Interesting sociological argument, via valued commentor O. Felix Culpa. At USAToday, Robert P. Jones, author of The End of White Christian America, says “Fading white evangelicals have made a desperate end-of-life bargain with Trump”:
… The key to understanding the puzzling white evangelical/Trump alliance is grasping the large-scale changes — most prominently the declining numbers of white Christians in the country — that have transformed the American religious landscape over the last decade. These tectonic shifts are detailed in a new report Wednesday by the Public Research and Religion Institute, which I direct. Based on interviews with over 101,000 Americans in 2016, the American Values Atlas is the largest survey of American religious and denominational identity ever conducted…
…[O]ne of the most important findings of the survey is that over the last decade — as the country has crossed the threshold from being a majority white Christian country to a minority white Christian country — white evangelical Protestants have themselves succumbed to the prevailing winds and in turn contributed to a second wave of white Christian decline in the country. Over the last decade, white evangelical Protestants have declined from 23% to 17% of all Americans. To put this into perspective, during this same period, the proportion of religiously unaffiliated Americans has grown from 16% to 24%.
The engines of white evangelical decline are complex, but they are a combination of external factors, such as demographic change in the country as a whole, and internal factors, such as religious disaffiliation, particularly among younger adults who find themselves at odds with conservative Christian churches on issues like climate change and lesbian, gay, bisexual and transgender rights. As a result, the median age of white evangelical Protestants is now 55, while the median age of religiously unaffiliated Americans is 37. While 26% of seniors (ages 65 and older) are white evangelicals, only 8% of Americans under the age of 30 claim this identity.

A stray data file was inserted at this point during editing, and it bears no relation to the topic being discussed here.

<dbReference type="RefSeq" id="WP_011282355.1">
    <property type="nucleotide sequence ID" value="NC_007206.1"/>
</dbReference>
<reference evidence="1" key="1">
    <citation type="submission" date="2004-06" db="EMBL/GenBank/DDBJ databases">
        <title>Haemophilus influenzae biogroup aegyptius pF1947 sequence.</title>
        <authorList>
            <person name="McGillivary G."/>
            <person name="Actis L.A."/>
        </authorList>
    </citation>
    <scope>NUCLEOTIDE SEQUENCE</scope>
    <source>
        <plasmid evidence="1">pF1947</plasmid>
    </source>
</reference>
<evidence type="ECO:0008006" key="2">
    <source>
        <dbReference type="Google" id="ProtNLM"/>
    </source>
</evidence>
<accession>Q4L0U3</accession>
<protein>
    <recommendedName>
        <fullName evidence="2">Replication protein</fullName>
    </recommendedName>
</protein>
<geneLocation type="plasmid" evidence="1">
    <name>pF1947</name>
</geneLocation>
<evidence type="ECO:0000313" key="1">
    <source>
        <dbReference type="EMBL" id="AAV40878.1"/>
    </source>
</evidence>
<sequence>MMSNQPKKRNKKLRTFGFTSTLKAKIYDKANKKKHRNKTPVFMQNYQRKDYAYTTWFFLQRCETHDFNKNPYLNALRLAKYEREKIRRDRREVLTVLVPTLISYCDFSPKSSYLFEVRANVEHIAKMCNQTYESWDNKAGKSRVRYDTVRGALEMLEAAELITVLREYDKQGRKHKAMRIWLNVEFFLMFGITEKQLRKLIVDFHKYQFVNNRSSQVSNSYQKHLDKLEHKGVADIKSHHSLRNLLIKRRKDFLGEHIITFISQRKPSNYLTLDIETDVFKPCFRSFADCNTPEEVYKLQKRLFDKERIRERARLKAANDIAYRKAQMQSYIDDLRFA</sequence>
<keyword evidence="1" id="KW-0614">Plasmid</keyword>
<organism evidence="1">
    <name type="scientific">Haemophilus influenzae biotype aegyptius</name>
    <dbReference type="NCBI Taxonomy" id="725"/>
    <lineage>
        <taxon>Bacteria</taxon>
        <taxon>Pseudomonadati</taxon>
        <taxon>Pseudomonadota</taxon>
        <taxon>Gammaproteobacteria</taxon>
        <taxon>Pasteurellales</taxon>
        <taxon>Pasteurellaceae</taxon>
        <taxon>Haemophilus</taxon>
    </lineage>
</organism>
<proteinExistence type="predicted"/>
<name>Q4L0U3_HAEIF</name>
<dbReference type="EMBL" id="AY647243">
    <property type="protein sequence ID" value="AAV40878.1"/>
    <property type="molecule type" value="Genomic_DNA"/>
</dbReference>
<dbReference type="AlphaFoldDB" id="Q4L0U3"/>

The evangelical alliance with Trump can only be understood in the context of these fading vital signs among white evangelicals. They are, in many ways, a community grieving its losses. After decades of equating growth with divine approval, white evangelicals today are finding themselves on the losing side of demographic changes and LGBT rights, one of their founding and flagship issues. In the 1980s, a term like “the moral majority” had a certain plausibility; today, such a sweeping claim would be met with a mountain of counter-evidence from public opinion polls, progressive religious voices, changing laws and court decisions.
Thinking about white evangelicals as a grieving community opens up new ways of understanding their behavior. Drawing on her interactions with dying patients and their families in the 1960s, psychiatrist Elizabeth Kübler-Ross identified at least five common “stages” of grief, which have become staples of understanding responses to loss: denial, anger, bargaining, depression and acceptance. As Kübler-Ross found, when the stubborn facts of one’s own demise don’t yield to denial or anger, people commonly attempt to make a grand deal to postpone the inevitable.
While there are some lingering pockets of denial, and anger was an all-too-visible feature of Trump’s campaign, thinking about the white evangelical/Trump alliance as an end-of-life bargain is illuminating. It helps explain, for example, how white evangelical leaders could ignore so many problematic aspects of Trump’s character. When the stakes are high enough and the sun is setting, grand bargains are struck. And it is in the nature of these deals that they are marked not by principle, but by desperation…
“If we can’t be in charge, let’s burn the world down.”